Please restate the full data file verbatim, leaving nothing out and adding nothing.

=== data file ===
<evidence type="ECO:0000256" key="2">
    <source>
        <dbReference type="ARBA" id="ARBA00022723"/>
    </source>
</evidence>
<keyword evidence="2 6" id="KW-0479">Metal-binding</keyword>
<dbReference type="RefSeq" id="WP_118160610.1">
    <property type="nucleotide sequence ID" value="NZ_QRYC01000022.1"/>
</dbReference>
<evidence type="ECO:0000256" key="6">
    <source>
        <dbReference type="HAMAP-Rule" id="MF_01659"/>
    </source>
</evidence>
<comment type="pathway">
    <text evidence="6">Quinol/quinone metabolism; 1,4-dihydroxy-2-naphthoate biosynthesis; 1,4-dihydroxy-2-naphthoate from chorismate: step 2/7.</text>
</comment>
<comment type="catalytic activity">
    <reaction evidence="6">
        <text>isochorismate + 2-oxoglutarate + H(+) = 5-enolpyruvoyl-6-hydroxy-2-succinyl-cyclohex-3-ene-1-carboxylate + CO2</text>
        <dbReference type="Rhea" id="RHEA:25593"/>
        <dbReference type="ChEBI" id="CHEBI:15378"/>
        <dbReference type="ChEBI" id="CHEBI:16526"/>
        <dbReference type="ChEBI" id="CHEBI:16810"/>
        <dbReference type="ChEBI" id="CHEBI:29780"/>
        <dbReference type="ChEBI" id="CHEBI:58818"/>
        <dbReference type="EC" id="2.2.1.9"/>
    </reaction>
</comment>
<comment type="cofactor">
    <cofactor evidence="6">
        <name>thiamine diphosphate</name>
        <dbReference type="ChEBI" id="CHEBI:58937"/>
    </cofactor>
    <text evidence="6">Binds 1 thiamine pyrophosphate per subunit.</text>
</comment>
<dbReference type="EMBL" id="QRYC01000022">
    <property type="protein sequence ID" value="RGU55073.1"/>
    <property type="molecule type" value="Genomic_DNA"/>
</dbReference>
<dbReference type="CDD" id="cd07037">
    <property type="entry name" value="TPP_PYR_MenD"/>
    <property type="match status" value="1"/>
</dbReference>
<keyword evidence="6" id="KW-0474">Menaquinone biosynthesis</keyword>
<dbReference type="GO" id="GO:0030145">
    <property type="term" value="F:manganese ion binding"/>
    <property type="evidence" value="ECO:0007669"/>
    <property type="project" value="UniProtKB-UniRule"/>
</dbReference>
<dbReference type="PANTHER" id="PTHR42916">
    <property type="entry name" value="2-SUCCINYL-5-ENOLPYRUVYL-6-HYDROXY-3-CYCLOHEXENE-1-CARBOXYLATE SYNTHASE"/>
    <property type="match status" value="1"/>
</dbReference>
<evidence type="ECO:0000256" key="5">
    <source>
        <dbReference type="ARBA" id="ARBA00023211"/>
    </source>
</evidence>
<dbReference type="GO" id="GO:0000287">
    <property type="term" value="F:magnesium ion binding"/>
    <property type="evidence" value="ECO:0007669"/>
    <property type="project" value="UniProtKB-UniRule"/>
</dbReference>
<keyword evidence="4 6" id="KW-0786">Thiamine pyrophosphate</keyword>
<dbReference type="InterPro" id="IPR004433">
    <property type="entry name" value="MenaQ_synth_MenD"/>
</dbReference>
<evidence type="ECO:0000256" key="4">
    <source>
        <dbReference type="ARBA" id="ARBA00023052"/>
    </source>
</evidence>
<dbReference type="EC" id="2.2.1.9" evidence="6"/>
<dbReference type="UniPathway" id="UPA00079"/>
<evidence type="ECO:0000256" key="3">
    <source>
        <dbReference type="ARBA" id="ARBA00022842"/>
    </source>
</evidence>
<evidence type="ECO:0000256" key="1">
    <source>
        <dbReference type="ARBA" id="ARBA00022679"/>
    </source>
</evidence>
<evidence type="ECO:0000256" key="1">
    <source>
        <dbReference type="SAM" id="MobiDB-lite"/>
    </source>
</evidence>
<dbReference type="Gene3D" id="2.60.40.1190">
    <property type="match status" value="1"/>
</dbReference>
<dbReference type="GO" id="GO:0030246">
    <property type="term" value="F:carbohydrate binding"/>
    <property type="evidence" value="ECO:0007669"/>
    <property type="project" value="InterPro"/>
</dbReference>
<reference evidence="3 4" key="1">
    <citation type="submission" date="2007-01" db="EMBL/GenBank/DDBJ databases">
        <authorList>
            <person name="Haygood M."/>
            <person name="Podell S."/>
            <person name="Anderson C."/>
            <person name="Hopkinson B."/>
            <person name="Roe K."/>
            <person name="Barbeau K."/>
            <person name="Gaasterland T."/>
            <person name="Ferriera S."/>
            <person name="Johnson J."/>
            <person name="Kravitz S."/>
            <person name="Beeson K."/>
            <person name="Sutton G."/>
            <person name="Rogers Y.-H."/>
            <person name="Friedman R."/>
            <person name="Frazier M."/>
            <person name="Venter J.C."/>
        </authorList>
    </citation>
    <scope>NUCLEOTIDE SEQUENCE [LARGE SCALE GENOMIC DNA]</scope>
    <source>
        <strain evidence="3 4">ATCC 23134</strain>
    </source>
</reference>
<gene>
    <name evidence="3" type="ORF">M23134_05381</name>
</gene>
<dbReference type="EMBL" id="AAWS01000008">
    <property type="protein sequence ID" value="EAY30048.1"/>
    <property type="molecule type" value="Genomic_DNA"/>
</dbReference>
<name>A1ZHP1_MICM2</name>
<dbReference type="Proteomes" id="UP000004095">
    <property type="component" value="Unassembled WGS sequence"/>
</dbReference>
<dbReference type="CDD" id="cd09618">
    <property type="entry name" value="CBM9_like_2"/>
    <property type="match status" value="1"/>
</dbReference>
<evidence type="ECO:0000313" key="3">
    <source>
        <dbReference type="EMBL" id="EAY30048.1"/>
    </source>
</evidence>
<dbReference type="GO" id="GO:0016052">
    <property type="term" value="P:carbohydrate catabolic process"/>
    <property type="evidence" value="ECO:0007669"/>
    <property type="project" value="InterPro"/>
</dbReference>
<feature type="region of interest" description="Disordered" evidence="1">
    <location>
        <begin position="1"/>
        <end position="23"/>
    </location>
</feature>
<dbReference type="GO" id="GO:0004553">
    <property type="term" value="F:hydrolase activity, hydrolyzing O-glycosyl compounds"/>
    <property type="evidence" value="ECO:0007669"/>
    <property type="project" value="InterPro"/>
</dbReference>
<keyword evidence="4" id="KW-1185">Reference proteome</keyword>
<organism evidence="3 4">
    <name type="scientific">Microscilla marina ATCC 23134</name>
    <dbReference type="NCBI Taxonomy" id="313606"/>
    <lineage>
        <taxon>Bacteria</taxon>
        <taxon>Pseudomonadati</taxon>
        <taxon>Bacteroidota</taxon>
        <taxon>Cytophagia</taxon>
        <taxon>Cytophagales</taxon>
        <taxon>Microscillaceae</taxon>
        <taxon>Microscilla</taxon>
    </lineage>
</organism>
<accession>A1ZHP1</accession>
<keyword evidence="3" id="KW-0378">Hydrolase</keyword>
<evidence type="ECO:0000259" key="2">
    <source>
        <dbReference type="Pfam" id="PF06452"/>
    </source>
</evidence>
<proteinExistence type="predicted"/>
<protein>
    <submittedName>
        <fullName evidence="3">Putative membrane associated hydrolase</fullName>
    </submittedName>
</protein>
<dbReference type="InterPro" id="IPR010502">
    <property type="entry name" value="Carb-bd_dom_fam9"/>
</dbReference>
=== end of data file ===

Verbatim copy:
<evidence type="ECO:0000256" key="2">
    <source>
        <dbReference type="ARBA" id="ARBA00022723"/>
    </source>
</evidence>
<keyword evidence="2 6" id="KW-0479">Metal-binding</keyword>
<dbReference type="RefSeq" id="WP_118160610.1">
    <property type="nucleotide sequence ID" value="NZ_QRYC01000022.1"/>
</dbReference>
<evidence type="ECO:0000256" key="6">
    <source>
        <dbReference type="HAMAP-Rule" id="MF_01659"/>
    </source>
</evidence>
<comment type="pathway">
    <text evidence="6">Quinol/quinone metabolism; 1,4-dihydroxy-2-naphthoate biosynthesis; 1,4-dihydroxy-2-naphthoate from chorismate: step 2/7.</text>
</comment>
<comment type="catalytic activity">
    <reaction evidence="6">
        <text>isochorismate + 2-oxoglutarate + H(+) = 5-enolpyruvoyl-6-hydroxy-2-succinyl-cyclohex-3-ene-1-carboxylate + CO2</text>
        <dbReference type="Rhea" id="RHEA:25593"/>
        <dbReference type="ChEBI" id="CHEBI:15378"/>
        <dbReference type="ChEBI" id="CHEBI:16526"/>
        <dbReference type="ChEBI" id="CHEBI:16810"/>
        <dbReference type="ChEBI" id="CHEBI:29780"/>
        <dbReference type="ChEBI" id="CHEBI:58818"/>
        <dbReference type="EC" id="2.2.1.9"/>
    </reaction>
</comment>
<comment type="cofactor">
    <cofactor evidence="6">
        <name>thiamine diphosphate</name>
        <dbReference type="ChEBI" id="CHEBI:58937"/>
    </cofactor>
    <text evidence="6">Binds 1 thiamine pyrophosphate per subunit.</text>
</comment>
<dbReference type="EMBL" id="QRYC01000022">
    <property type="protein sequence ID" value="RGU55073.1"/>
    <property type="molecule type" value="Genomic_DNA"/>
</dbReference>
<dbReference type="CDD" id="cd07037">
    <property type="entry name" value="TPP_PYR_MenD"/>
    <property type="match status" value="1"/>
</dbReference>
<keyword evidence="6" id="KW-0474">Menaquinone biosynthesis</keyword>
<dbReference type="GO" id="GO:0030145">
    <property type="term" value="F:manganese ion binding"/>
    <property type="evidence" value="ECO:0007669"/>
    <property type="project" value="UniProtKB-UniRule"/>
</dbReference>
<dbReference type="PANTHER" id="PTHR42916">
    <property type="entry name" value="2-SUCCINYL-5-ENOLPYRUVYL-6-HYDROXY-3-CYCLOHEXENE-1-CARBOXYLATE SYNTHASE"/>
    <property type="match status" value="1"/>
</dbReference>
<evidence type="ECO:0000256" key="5">
    <source>
        <dbReference type="ARBA" id="ARBA00023211"/>
    </source>
</evidence>
<dbReference type="GO" id="GO:0000287">
    <property type="term" value="F:magnesium ion binding"/>
    <property type="evidence" value="ECO:0007669"/>
    <property type="project" value="UniProtKB-UniRule"/>
</dbReference>
<keyword evidence="4 6" id="KW-0786">Thiamine pyrophosphate</keyword>
<dbReference type="InterPro" id="IPR004433">
    <property type="entry name" value="MenaQ_synth_MenD"/>
</dbReference>
<evidence type="ECO:0000256" key="4">
    <source>
        <dbReference type="ARBA" id="ARBA00023052"/>
    </source>
</evidence>
<dbReference type="EC" id="2.2.1.9" evidence="6"/>
<dbReference type="UniPathway" id="UPA00079"/>
<evidence type="ECO:0000256" key="3">
    <source>
        <dbReference type="ARBA" id="ARBA00022842"/>
    </source>
</evidence>
<evidence type="ECO:0000256" key="1">
    <source>
        <dbReference type="ARBA" id="ARBA00022679"/>
    </source>
</evidence>
<evidence type="ECO:0000256" key="1">
    <source>
        <dbReference type="SAM" id="MobiDB-lite"/>
    </source>
</evidence>
<dbReference type="Gene3D" id="2.60.40.1190">
    <property type="match status" value="1"/>
</dbReference>
<dbReference type="GO" id="GO:0030246">
    <property type="term" value="F:carbohydrate binding"/>
    <property type="evidence" value="ECO:0007669"/>
    <property type="project" value="InterPro"/>
</dbReference>
<reference evidence="3 4" key="1">
    <citation type="submission" date="2007-01" db="EMBL/GenBank/DDBJ databases">
        <authorList>
            <person name="Haygood M."/>
            <person name="Podell S."/>
            <person name="Anderson C."/>
            <person name="Hopkinson B."/>
            <person name="Roe K."/>
            <person name="Barbeau K."/>
            <person name="Gaasterland T."/>
            <person name="Ferriera S."/>
            <person name="Johnson J."/>
            <person name="Kravitz S."/>
            <person name="Beeson K."/>
            <person name="Sutton G."/>
            <person name="Rogers Y.-H."/>
            <person name="Friedman R."/>
            <person name="Frazier M."/>
            <person name="Venter J.C."/>
        </authorList>
    </citation>
    <scope>NUCLEOTIDE SEQUENCE [LARGE SCALE GENOMIC DNA]</scope>
    <source>
        <strain evidence="3 4">ATCC 23134</strain>
    </source>
</reference>
<gene>
    <name evidence="3" type="ORF">M23134_05381</name>
</gene>
<dbReference type="EMBL" id="AAWS01000008">
    <property type="protein sequence ID" value="EAY30048.1"/>
    <property type="molecule type" value="Genomic_DNA"/>
</dbReference>
<name>A1ZHP1_MICM2</name>
<dbReference type="Proteomes" id="UP000004095">
    <property type="component" value="Unassembled WGS sequence"/>
</dbReference>
<dbReference type="CDD" id="cd09618">
    <property type="entry name" value="CBM9_like_2"/>
    <property type="match status" value="1"/>
</dbReference>
<evidence type="ECO:0000313" key="3">
    <source>
        <dbReference type="EMBL" id="EAY30048.1"/>
    </source>
</evidence>
<dbReference type="GO" id="GO:0016052">
    <property type="term" value="P:carbohydrate catabolic process"/>
    <property type="evidence" value="ECO:0007669"/>
    <property type="project" value="InterPro"/>
</dbReference>
<feature type="region of interest" description="Disordered" evidence="1">
    <location>
        <begin position="1"/>
        <end position="23"/>
    </location>
</feature>
<dbReference type="GO" id="GO:0004553">
    <property type="term" value="F:hydrolase activity, hydrolyzing O-glycosyl compounds"/>
    <property type="evidence" value="ECO:0007669"/>
    <property type="project" value="InterPro"/>
</dbReference>
<keyword evidence="4" id="KW-1185">Reference proteome</keyword>
<organism evidence="3 4">
    <name type="scientific">Microscilla marina ATCC 23134</name>
    <dbReference type="NCBI Taxonomy" id="313606"/>
    <lineage>
        <taxon>Bacteria</taxon>
        <taxon>Pseudomonadati</taxon>
        <taxon>Bacteroidota</taxon>
        <taxon>Cytophagia</taxon>
        <taxon>Cytophagales</taxon>
        <taxon>Microscillaceae</taxon>
        <taxon>Microscilla</taxon>
    </lineage>
</organism>
<accession>A1ZHP1</accession>
<keyword evidence="3" id="KW-0378">Hydrolase</keyword>
<evidence type="ECO:0000259" key="2">
    <source>
        <dbReference type="Pfam" id="PF06452"/>
    </source>
</evidence>
<proteinExistence type="predicted"/>
<protein>
    <submittedName>
        <fullName evidence="3">Putative membrane associated hydrolase</fullName>
    </submittedName>
</protein>
<dbReference type="InterPro" id="IPR010502">
    <property type="entry name" value="Carb-bd_dom_fam9"/>
</dbReference>